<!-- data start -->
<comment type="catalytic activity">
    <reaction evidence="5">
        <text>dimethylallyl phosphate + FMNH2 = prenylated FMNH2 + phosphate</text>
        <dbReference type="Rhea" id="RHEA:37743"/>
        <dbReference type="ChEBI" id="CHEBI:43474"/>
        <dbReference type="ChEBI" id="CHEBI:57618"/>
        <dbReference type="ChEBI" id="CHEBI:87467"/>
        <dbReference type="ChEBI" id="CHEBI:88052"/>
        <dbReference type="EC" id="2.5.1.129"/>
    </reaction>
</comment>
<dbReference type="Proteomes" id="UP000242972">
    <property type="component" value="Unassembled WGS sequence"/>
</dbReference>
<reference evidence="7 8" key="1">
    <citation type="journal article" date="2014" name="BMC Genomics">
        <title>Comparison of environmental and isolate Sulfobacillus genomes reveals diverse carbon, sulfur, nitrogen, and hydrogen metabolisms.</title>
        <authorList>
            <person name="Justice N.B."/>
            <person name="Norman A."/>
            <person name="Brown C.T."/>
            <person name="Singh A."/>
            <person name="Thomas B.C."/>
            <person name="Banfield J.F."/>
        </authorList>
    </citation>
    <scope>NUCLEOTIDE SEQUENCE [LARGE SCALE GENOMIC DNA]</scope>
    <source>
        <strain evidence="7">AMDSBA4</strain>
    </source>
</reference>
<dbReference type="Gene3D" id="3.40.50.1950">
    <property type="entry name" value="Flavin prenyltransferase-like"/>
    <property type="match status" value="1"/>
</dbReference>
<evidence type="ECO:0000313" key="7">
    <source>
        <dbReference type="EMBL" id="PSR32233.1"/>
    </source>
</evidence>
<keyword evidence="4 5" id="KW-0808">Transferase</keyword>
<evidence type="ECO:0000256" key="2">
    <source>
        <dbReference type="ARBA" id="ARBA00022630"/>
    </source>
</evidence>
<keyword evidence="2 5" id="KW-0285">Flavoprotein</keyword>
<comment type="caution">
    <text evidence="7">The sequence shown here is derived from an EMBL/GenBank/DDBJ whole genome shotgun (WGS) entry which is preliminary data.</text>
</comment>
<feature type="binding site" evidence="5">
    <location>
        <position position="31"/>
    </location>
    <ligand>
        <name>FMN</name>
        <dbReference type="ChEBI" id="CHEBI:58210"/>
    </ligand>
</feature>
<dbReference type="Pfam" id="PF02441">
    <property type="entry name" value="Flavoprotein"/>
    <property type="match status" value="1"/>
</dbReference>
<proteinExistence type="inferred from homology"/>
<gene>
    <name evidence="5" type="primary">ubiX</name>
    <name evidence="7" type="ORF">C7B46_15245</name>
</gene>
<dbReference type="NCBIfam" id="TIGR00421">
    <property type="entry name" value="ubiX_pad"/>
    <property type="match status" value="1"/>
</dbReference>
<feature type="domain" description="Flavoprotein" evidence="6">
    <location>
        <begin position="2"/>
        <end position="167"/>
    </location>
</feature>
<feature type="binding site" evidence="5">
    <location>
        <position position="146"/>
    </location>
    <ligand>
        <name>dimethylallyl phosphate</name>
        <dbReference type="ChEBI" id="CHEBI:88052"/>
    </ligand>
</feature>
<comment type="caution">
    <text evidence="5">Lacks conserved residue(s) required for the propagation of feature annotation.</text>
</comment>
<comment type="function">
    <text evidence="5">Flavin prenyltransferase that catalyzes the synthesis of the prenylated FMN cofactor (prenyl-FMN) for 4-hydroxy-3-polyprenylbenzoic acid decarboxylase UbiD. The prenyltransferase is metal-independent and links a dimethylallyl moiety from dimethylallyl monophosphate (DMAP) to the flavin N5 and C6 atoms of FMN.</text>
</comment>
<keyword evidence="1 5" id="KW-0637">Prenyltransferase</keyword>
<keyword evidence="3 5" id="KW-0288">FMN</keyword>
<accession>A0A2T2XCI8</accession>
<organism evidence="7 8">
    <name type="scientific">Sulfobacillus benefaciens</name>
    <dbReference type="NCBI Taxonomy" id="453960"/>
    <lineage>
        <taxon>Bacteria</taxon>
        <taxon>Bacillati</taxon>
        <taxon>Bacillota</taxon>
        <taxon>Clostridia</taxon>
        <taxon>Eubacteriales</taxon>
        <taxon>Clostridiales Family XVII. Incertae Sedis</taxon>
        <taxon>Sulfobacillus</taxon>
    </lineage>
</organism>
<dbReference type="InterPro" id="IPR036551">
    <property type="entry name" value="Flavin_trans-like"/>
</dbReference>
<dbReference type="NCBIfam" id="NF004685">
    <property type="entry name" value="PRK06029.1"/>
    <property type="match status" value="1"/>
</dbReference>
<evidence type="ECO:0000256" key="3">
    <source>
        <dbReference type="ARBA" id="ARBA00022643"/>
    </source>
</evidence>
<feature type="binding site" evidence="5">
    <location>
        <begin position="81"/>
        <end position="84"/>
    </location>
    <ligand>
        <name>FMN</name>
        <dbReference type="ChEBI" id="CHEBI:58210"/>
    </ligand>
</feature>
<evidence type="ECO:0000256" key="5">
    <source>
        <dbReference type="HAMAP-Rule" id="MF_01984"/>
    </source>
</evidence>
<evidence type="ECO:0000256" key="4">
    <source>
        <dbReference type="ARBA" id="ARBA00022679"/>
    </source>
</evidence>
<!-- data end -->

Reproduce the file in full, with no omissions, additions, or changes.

<comment type="catalytic activity">
    <reaction evidence="5">
        <text>dimethylallyl phosphate + FMNH2 = prenylated FMNH2 + phosphate</text>
        <dbReference type="Rhea" id="RHEA:37743"/>
        <dbReference type="ChEBI" id="CHEBI:43474"/>
        <dbReference type="ChEBI" id="CHEBI:57618"/>
        <dbReference type="ChEBI" id="CHEBI:87467"/>
        <dbReference type="ChEBI" id="CHEBI:88052"/>
        <dbReference type="EC" id="2.5.1.129"/>
    </reaction>
</comment>
<dbReference type="Proteomes" id="UP000242972">
    <property type="component" value="Unassembled WGS sequence"/>
</dbReference>
<reference evidence="7 8" key="1">
    <citation type="journal article" date="2014" name="BMC Genomics">
        <title>Comparison of environmental and isolate Sulfobacillus genomes reveals diverse carbon, sulfur, nitrogen, and hydrogen metabolisms.</title>
        <authorList>
            <person name="Justice N.B."/>
            <person name="Norman A."/>
            <person name="Brown C.T."/>
            <person name="Singh A."/>
            <person name="Thomas B.C."/>
            <person name="Banfield J.F."/>
        </authorList>
    </citation>
    <scope>NUCLEOTIDE SEQUENCE [LARGE SCALE GENOMIC DNA]</scope>
    <source>
        <strain evidence="7">AMDSBA4</strain>
    </source>
</reference>
<dbReference type="Gene3D" id="3.40.50.1950">
    <property type="entry name" value="Flavin prenyltransferase-like"/>
    <property type="match status" value="1"/>
</dbReference>
<evidence type="ECO:0000313" key="7">
    <source>
        <dbReference type="EMBL" id="PSR32233.1"/>
    </source>
</evidence>
<keyword evidence="4 5" id="KW-0808">Transferase</keyword>
<evidence type="ECO:0000256" key="2">
    <source>
        <dbReference type="ARBA" id="ARBA00022630"/>
    </source>
</evidence>
<keyword evidence="2 5" id="KW-0285">Flavoprotein</keyword>
<comment type="caution">
    <text evidence="7">The sequence shown here is derived from an EMBL/GenBank/DDBJ whole genome shotgun (WGS) entry which is preliminary data.</text>
</comment>
<feature type="binding site" evidence="5">
    <location>
        <position position="31"/>
    </location>
    <ligand>
        <name>FMN</name>
        <dbReference type="ChEBI" id="CHEBI:58210"/>
    </ligand>
</feature>
<dbReference type="Pfam" id="PF02441">
    <property type="entry name" value="Flavoprotein"/>
    <property type="match status" value="1"/>
</dbReference>
<proteinExistence type="inferred from homology"/>
<gene>
    <name evidence="5" type="primary">ubiX</name>
    <name evidence="7" type="ORF">C7B46_15245</name>
</gene>
<dbReference type="NCBIfam" id="TIGR00421">
    <property type="entry name" value="ubiX_pad"/>
    <property type="match status" value="1"/>
</dbReference>
<feature type="domain" description="Flavoprotein" evidence="6">
    <location>
        <begin position="2"/>
        <end position="167"/>
    </location>
</feature>
<feature type="binding site" evidence="5">
    <location>
        <position position="146"/>
    </location>
    <ligand>
        <name>dimethylallyl phosphate</name>
        <dbReference type="ChEBI" id="CHEBI:88052"/>
    </ligand>
</feature>
<comment type="caution">
    <text evidence="5">Lacks conserved residue(s) required for the propagation of feature annotation.</text>
</comment>
<comment type="function">
    <text evidence="5">Flavin prenyltransferase that catalyzes the synthesis of the prenylated FMN cofactor (prenyl-FMN) for 4-hydroxy-3-polyprenylbenzoic acid decarboxylase UbiD. The prenyltransferase is metal-independent and links a dimethylallyl moiety from dimethylallyl monophosphate (DMAP) to the flavin N5 and C6 atoms of FMN.</text>
</comment>
<keyword evidence="1 5" id="KW-0637">Prenyltransferase</keyword>
<keyword evidence="3 5" id="KW-0288">FMN</keyword>
<accession>A0A2T2XCI8</accession>
<organism evidence="7 8">
    <name type="scientific">Sulfobacillus benefaciens</name>
    <dbReference type="NCBI Taxonomy" id="453960"/>
    <lineage>
        <taxon>Bacteria</taxon>
        <taxon>Bacillati</taxon>
        <taxon>Bacillota</taxon>
        <taxon>Clostridia</taxon>
        <taxon>Eubacteriales</taxon>
        <taxon>Clostridiales Family XVII. Incertae Sedis</taxon>
        <taxon>Sulfobacillus</taxon>
    </lineage>
</organism>
<dbReference type="InterPro" id="IPR036551">
    <property type="entry name" value="Flavin_trans-like"/>
</dbReference>
<dbReference type="NCBIfam" id="NF004685">
    <property type="entry name" value="PRK06029.1"/>
    <property type="match status" value="1"/>
</dbReference>
<evidence type="ECO:0000256" key="3">
    <source>
        <dbReference type="ARBA" id="ARBA00022643"/>
    </source>
</evidence>
<feature type="binding site" evidence="5">
    <location>
        <begin position="81"/>
        <end position="84"/>
    </location>
    <ligand>
        <name>FMN</name>
        <dbReference type="ChEBI" id="CHEBI:58210"/>
    </ligand>
</feature>
<evidence type="ECO:0000256" key="5">
    <source>
        <dbReference type="HAMAP-Rule" id="MF_01984"/>
    </source>
</evidence>
<evidence type="ECO:0000256" key="4">
    <source>
        <dbReference type="ARBA" id="ARBA00022679"/>
    </source>
</evidence>